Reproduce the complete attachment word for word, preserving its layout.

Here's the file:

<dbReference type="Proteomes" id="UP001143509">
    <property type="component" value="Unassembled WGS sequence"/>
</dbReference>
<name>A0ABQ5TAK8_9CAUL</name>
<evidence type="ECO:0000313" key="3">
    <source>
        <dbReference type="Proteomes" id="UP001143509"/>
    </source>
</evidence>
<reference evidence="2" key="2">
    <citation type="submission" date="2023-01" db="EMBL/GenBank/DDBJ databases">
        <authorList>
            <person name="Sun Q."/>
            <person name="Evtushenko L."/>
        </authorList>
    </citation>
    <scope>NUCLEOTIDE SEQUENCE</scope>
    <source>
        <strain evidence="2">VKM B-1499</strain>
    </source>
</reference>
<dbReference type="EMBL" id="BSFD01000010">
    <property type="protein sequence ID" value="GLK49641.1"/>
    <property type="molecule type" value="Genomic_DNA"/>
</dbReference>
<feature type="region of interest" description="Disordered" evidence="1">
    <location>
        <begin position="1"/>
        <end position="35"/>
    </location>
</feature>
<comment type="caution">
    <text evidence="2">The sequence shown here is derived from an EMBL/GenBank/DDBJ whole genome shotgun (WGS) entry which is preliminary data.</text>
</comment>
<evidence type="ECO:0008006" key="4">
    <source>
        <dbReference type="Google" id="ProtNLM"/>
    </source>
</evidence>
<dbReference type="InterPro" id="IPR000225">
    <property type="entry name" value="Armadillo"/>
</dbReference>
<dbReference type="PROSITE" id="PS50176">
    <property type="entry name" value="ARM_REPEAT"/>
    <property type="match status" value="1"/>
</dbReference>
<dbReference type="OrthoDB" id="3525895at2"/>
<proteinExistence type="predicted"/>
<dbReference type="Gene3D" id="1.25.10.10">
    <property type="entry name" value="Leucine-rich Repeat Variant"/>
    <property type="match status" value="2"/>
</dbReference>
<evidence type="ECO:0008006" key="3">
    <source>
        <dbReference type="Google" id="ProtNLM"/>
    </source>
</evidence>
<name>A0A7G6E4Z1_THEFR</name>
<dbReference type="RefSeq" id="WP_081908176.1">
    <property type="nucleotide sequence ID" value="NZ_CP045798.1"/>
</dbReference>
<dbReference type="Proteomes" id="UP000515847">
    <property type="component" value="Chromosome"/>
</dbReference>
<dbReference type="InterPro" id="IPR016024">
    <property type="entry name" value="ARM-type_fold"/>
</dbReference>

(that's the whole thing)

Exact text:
<dbReference type="Proteomes" id="UP001143509">
    <property type="component" value="Unassembled WGS sequence"/>
</dbReference>
<name>A0ABQ5TAK8_9CAUL</name>
<evidence type="ECO:0000313" key="3">
    <source>
        <dbReference type="Proteomes" id="UP001143509"/>
    </source>
</evidence>
<reference evidence="2" key="2">
    <citation type="submission" date="2023-01" db="EMBL/GenBank/DDBJ databases">
        <authorList>
            <person name="Sun Q."/>
            <person name="Evtushenko L."/>
        </authorList>
    </citation>
    <scope>NUCLEOTIDE SEQUENCE</scope>
    <source>
        <strain evidence="2">VKM B-1499</strain>
    </source>
</reference>
<dbReference type="EMBL" id="BSFD01000010">
    <property type="protein sequence ID" value="GLK49641.1"/>
    <property type="molecule type" value="Genomic_DNA"/>
</dbReference>
<feature type="region of interest" description="Disordered" evidence="1">
    <location>
        <begin position="1"/>
        <end position="35"/>
    </location>
</feature>
<comment type="caution">
    <text evidence="2">The sequence shown here is derived from an EMBL/GenBank/DDBJ whole genome shotgun (WGS) entry which is preliminary data.</text>
</comment>
<evidence type="ECO:0008006" key="4">
    <source>
        <dbReference type="Google" id="ProtNLM"/>
    </source>
</evidence>
<dbReference type="InterPro" id="IPR000225">
    <property type="entry name" value="Armadillo"/>
</dbReference>
<dbReference type="PROSITE" id="PS50176">
    <property type="entry name" value="ARM_REPEAT"/>
    <property type="match status" value="1"/>
</dbReference>
<dbReference type="OrthoDB" id="3525895at2"/>
<proteinExistence type="predicted"/>
<dbReference type="Gene3D" id="1.25.10.10">
    <property type="entry name" value="Leucine-rich Repeat Variant"/>
    <property type="match status" value="2"/>
</dbReference>
<evidence type="ECO:0008006" key="3">
    <source>
        <dbReference type="Google" id="ProtNLM"/>
    </source>
</evidence>
<name>A0A7G6E4Z1_THEFR</name>
<dbReference type="RefSeq" id="WP_081908176.1">
    <property type="nucleotide sequence ID" value="NZ_CP045798.1"/>
</dbReference>
<dbReference type="Proteomes" id="UP000515847">
    <property type="component" value="Chromosome"/>
</dbReference>
<dbReference type="InterPro" id="IPR016024">
    <property type="entry name" value="ARM-type_fold"/>
</dbReference>